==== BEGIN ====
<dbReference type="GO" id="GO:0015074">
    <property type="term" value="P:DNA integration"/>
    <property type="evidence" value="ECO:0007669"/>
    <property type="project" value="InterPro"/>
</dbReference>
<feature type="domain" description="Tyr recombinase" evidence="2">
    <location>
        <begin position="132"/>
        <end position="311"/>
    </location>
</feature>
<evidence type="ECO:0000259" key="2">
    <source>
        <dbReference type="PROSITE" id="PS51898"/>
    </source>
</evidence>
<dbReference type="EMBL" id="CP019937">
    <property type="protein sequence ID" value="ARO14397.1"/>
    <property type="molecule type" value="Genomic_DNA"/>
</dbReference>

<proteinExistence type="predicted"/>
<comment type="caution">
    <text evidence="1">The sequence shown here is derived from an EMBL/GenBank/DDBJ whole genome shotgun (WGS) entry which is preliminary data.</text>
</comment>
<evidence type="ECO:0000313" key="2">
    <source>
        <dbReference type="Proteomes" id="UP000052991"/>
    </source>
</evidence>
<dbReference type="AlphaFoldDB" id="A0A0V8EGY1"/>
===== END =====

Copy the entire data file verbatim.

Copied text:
<dbReference type="GO" id="GO:0015074">
    <property type="term" value="P:DNA integration"/>
    <property type="evidence" value="ECO:0007669"/>
    <property type="project" value="InterPro"/>
</dbReference>
<feature type="domain" description="Tyr recombinase" evidence="2">
    <location>
        <begin position="132"/>
        <end position="311"/>
    </location>
</feature>
<evidence type="ECO:0000259" key="2">
    <source>
        <dbReference type="PROSITE" id="PS51898"/>
    </source>
</evidence>
<dbReference type="EMBL" id="CP019937">
    <property type="protein sequence ID" value="ARO14397.1"/>
    <property type="molecule type" value="Genomic_DNA"/>
</dbReference>

<proteinExistence type="predicted"/>
<comment type="caution">
    <text evidence="1">The sequence shown here is derived from an EMBL/GenBank/DDBJ whole genome shotgun (WGS) entry which is preliminary data.</text>
</comment>
<evidence type="ECO:0000313" key="2">
    <source>
        <dbReference type="Proteomes" id="UP000052991"/>
    </source>
</evidence>
<dbReference type="AlphaFoldDB" id="A0A0V8EGY1"/>